TWO COLORS: A WHOLE WORLD
"TWO COLORS: A WHOLE WORLD"
ACRYLIC ON CANVAS
In the ‘70s, Omiros began painting vast compositions of space, measuring nearly eighteen feet wide and more, in a similar style as the previous one, which is the centerpiece of the exhibition.
The large-scale horizontal work expands in all directions, with long, muscular brushstrokes in vibrant teal and blue, as rich red hues flow on its surface across the center, while shorter, impressionistic strokes in soft, muted white and flesh-toned pink rest beneath. Primarily horizontal in orientation, the lower half of the work is broken up by thin drip marks, abundantly emerging from the center of the canvas downward. The interplay of vertical and horizontal creates a dynamic composition that seemingly divides the canvas into three distinct planes of space by using short, blended strokes in the upper half, bold elongated marks at the center, and thin vertical marks in the lower register.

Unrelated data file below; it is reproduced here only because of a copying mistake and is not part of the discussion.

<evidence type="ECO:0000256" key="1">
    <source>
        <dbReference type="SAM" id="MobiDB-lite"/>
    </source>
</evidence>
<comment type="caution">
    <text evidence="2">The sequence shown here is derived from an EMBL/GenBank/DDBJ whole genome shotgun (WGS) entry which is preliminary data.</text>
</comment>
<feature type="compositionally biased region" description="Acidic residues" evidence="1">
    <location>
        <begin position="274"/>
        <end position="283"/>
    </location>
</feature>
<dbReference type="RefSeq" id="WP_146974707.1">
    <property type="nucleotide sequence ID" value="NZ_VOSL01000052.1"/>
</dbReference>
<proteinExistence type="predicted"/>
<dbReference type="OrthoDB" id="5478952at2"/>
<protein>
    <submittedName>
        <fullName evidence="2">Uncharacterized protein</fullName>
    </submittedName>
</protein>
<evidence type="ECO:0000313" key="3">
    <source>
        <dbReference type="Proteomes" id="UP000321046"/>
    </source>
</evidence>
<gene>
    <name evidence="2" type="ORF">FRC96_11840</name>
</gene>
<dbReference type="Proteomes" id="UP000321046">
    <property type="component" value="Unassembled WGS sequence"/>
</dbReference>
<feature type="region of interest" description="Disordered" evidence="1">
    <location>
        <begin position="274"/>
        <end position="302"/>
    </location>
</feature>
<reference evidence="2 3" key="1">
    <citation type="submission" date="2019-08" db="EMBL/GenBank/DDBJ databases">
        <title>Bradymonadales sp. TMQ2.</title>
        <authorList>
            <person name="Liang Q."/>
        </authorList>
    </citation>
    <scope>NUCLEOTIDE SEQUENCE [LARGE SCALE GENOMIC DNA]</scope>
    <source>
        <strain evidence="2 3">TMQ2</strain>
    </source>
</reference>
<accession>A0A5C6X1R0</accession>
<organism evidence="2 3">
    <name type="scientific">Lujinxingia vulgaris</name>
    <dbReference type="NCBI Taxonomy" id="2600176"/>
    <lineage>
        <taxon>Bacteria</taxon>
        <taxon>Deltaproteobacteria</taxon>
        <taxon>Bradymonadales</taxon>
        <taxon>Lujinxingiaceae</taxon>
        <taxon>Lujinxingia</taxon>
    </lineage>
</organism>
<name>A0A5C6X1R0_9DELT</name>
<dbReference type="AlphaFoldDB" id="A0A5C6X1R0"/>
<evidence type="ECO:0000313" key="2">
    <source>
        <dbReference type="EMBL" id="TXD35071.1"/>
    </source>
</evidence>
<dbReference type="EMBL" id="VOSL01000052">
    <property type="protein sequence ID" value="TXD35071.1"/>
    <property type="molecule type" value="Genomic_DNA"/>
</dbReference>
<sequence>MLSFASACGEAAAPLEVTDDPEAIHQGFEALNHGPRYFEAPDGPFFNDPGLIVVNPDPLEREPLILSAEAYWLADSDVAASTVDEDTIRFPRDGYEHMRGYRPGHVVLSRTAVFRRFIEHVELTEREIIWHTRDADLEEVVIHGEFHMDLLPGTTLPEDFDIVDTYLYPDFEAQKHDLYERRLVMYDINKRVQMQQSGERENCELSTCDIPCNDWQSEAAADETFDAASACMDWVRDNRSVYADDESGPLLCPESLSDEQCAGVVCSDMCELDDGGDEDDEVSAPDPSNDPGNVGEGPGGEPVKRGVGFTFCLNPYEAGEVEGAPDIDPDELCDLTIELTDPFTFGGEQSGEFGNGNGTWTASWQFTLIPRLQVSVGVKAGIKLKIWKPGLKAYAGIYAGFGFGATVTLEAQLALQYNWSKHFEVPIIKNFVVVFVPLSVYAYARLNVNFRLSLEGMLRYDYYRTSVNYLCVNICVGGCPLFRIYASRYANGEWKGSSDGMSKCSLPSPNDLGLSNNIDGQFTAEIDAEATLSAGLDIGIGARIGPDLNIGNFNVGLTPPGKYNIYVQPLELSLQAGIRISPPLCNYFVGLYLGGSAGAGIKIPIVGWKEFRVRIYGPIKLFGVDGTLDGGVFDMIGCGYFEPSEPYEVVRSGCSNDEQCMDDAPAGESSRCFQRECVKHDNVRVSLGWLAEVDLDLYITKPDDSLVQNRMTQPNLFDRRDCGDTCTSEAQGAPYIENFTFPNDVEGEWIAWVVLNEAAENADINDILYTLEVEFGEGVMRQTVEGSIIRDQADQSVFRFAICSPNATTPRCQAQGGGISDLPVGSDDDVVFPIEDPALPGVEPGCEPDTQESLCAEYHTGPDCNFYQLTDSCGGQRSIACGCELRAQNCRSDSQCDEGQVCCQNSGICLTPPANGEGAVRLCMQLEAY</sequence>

Omiros’ limited color palette emphasizes the diversity in both tonal range and mark making present within the work, as it plays upon its title. Two Colors: A Whole World is at once insular in its description of what it is made from—"two colors"—and broad in its declaration of what it is, “a whole world.” In choosing red and blue—the colors so often associated with the iconography of the Virgin Mary and Christ as the primary colors for this piece—there is also a curious allusion to the artist’s subsequent Byzantine paintings begun in the same year. The exploration of space through abstraction approached by Omiros here is the conception of space as a transcendent entity, translated visually as an amalgamation of three-dimensional attributes that, ironically, exist on a flattened plane, a surface where space is both ambiguous and free.